In 1666 in a darkened room, Newton placed a glass prism in a sunbeam emanating from a small hole in a shutter and generated a rainbow on the opposite wall. He correctly, though controversially, concluded that the colours he saw were components of white light.
Techniques to image materials at the micron scale and below include scanning and transmission electron microscopes (SEM and TEM) and scanning probe microscopes (SPM). The dynamical behaviour of nano-objects is quite different from those of ‘bulk’ materials. The development of SPM probes for electron microscopes is enabling real-time testing of nanovolumes of material, and is providing the opportunity to make movies of nanomaterials in motion.
Nanotechnology, thin films and coatings are becoming increasingly evident and finding function in many industrial applications. To simulate the service life of a particular system and improve efficiency, it is important to characterise the material’s properties.
Michael Forrest visited the Araxá niobium mine in Brazil to learn about the metal's production. Current production capacity is around 80,000t. Of this, 70,000t is of standard grade ferro-niobium, 4,000t is of high purity oxide, 3,000t of vacuum grade ferro-niobium or nickel niobium, 300t of optical grade oxide and 210t of pure niobium.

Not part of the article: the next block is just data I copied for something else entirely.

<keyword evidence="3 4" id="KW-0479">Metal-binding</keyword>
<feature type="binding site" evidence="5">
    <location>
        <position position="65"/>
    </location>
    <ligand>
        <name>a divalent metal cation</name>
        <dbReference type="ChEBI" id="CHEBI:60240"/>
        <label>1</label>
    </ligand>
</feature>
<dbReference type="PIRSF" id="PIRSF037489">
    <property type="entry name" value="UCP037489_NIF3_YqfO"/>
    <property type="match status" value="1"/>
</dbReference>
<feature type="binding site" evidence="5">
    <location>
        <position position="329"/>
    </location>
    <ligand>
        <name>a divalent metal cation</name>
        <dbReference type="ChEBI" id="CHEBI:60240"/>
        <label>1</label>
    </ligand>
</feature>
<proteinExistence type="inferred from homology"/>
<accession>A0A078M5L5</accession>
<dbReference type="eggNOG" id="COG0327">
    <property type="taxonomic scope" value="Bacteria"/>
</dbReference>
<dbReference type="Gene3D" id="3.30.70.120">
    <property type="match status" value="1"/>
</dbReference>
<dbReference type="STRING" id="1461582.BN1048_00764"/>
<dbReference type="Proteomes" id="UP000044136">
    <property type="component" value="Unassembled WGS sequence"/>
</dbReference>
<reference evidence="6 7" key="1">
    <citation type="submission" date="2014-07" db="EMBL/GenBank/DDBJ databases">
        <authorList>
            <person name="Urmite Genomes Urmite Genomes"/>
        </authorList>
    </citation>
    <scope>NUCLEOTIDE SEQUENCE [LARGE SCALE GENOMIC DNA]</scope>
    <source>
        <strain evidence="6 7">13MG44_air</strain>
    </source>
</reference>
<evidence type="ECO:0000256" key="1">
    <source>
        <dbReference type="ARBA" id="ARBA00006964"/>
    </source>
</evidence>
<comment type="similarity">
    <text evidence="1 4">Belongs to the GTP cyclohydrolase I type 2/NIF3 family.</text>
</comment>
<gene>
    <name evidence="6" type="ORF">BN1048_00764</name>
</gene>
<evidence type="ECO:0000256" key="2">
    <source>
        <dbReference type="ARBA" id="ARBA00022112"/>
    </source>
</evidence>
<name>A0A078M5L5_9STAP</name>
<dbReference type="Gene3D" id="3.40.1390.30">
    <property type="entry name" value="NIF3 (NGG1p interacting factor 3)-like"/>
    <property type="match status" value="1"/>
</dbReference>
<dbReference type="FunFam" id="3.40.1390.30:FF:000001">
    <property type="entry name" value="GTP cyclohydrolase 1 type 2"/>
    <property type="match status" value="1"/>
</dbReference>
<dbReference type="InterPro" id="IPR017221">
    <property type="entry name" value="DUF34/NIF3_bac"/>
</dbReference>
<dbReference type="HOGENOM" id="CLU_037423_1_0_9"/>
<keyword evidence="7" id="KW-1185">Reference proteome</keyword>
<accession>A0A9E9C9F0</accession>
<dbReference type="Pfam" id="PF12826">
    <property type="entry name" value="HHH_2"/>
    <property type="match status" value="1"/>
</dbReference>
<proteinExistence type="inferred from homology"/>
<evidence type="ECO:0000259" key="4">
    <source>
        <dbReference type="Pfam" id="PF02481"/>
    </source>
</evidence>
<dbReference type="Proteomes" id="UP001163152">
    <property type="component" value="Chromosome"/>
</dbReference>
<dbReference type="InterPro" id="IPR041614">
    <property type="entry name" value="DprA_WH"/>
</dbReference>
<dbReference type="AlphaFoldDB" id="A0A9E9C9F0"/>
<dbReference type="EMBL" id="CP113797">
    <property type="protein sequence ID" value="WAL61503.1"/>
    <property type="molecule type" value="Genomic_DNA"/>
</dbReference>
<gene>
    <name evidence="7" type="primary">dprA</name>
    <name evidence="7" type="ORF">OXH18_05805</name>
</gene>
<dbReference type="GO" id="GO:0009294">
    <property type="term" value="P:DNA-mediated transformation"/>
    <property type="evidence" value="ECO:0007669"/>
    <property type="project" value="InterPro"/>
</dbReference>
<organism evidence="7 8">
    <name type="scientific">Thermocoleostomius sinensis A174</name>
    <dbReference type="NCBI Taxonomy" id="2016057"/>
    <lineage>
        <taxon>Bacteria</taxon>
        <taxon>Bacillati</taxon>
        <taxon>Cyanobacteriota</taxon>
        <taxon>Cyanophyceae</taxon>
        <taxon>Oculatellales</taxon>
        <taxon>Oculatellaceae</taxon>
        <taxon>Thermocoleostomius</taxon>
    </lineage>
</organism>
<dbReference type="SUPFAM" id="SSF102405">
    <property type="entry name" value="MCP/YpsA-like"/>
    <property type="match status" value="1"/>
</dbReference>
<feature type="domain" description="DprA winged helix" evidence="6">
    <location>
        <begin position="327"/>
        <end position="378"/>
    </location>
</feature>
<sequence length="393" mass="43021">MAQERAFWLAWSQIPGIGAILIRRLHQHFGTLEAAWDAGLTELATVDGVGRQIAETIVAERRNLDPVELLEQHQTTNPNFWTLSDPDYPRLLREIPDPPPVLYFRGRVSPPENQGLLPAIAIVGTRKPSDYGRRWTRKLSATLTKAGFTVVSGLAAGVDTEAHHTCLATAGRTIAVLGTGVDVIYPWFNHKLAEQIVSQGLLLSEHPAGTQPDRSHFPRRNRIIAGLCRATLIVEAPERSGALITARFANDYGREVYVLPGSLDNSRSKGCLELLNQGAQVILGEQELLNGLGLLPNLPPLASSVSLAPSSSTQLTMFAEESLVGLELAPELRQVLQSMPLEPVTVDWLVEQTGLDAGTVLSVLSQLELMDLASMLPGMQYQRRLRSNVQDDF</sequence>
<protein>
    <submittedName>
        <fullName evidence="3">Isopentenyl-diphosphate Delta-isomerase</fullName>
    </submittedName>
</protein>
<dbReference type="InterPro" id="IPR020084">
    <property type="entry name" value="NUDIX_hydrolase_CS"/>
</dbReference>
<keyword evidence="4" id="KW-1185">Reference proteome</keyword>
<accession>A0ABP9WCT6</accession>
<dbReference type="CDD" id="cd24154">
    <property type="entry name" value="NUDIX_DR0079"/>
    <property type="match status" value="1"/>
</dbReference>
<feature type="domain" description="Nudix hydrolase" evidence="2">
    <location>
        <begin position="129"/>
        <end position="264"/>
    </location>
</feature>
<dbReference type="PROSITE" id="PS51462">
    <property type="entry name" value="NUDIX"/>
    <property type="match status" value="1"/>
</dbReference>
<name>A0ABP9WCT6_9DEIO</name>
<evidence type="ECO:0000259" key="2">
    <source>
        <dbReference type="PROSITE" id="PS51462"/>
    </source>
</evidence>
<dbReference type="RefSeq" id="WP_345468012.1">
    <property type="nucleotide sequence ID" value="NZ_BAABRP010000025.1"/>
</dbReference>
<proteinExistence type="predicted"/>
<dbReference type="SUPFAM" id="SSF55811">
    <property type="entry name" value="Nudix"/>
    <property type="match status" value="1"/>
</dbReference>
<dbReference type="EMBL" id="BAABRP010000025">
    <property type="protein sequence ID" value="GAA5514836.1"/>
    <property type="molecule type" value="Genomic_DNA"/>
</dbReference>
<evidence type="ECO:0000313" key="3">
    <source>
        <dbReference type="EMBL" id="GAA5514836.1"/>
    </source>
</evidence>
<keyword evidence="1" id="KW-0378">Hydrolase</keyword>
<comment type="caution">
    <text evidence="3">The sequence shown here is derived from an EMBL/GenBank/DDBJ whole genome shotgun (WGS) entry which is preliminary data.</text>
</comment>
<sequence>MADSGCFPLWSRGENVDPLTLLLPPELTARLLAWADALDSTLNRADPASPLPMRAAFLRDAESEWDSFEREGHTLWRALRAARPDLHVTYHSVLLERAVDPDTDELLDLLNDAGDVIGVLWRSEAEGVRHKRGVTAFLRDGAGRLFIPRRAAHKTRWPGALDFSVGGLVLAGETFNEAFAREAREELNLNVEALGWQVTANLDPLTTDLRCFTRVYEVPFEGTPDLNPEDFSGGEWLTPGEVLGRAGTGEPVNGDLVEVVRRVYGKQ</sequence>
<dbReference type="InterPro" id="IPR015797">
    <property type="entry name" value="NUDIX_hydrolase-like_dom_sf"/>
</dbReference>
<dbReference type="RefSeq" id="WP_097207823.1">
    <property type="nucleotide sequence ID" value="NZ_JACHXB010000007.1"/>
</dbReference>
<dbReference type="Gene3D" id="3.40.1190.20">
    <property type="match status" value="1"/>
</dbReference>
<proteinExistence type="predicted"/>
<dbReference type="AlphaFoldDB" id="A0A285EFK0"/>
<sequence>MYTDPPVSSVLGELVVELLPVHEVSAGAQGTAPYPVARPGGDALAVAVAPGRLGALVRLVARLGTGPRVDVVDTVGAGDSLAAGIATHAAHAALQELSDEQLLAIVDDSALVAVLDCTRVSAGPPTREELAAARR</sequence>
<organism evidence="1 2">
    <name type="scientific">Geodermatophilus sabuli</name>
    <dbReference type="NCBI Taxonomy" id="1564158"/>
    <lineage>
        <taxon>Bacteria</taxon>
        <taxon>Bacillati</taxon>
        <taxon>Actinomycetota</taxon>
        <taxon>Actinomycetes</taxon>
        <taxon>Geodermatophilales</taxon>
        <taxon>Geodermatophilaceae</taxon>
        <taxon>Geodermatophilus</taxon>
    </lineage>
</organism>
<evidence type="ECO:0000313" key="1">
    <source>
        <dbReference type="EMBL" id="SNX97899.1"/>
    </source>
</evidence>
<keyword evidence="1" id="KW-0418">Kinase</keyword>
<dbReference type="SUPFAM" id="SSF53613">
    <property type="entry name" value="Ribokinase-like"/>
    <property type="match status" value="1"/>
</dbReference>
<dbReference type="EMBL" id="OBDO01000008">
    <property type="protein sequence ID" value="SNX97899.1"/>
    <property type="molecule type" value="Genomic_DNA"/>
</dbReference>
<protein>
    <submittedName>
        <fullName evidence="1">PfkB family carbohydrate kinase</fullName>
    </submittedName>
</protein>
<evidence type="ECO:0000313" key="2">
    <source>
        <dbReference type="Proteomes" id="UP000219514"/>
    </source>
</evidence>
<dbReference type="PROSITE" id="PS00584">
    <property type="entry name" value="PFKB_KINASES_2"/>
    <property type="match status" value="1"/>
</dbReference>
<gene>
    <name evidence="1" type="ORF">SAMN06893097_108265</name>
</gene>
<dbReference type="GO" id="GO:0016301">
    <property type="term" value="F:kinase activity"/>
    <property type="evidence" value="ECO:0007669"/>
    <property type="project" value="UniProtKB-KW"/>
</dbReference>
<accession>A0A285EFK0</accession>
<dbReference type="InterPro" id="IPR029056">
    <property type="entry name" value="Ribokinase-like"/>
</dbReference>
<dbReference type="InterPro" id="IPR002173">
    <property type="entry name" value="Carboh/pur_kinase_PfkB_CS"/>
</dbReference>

Nanotechnology development in the UK is at a critical phase. The Chairman of the Institute's Nanomaterials and Nanotechnology Group takes a look at the industry and its goals for the future.
The most recent IOM3 Commodity Day focused on copper, covering the market’s price drivers and the long and short-term prospects for consumption and supply, environmental concerns, pryometallurgical extraction, acid leaching, smelting and exploration.
Sophisticated technologies are used to discover new drugs, which result in a broad variety of active compounds with high specificity and potency. These drugs need to reach the right place (cell or tissue) in the body, in an adequate concentration and for a specific time period, to have the desired therapeutic effect.
Spintronics has made a major impact on daily life by driving increases in hard drive information storage density over the last decade. However, the discipline has not yet influenced traditional information processing, where circuits of silicon transistors dominate.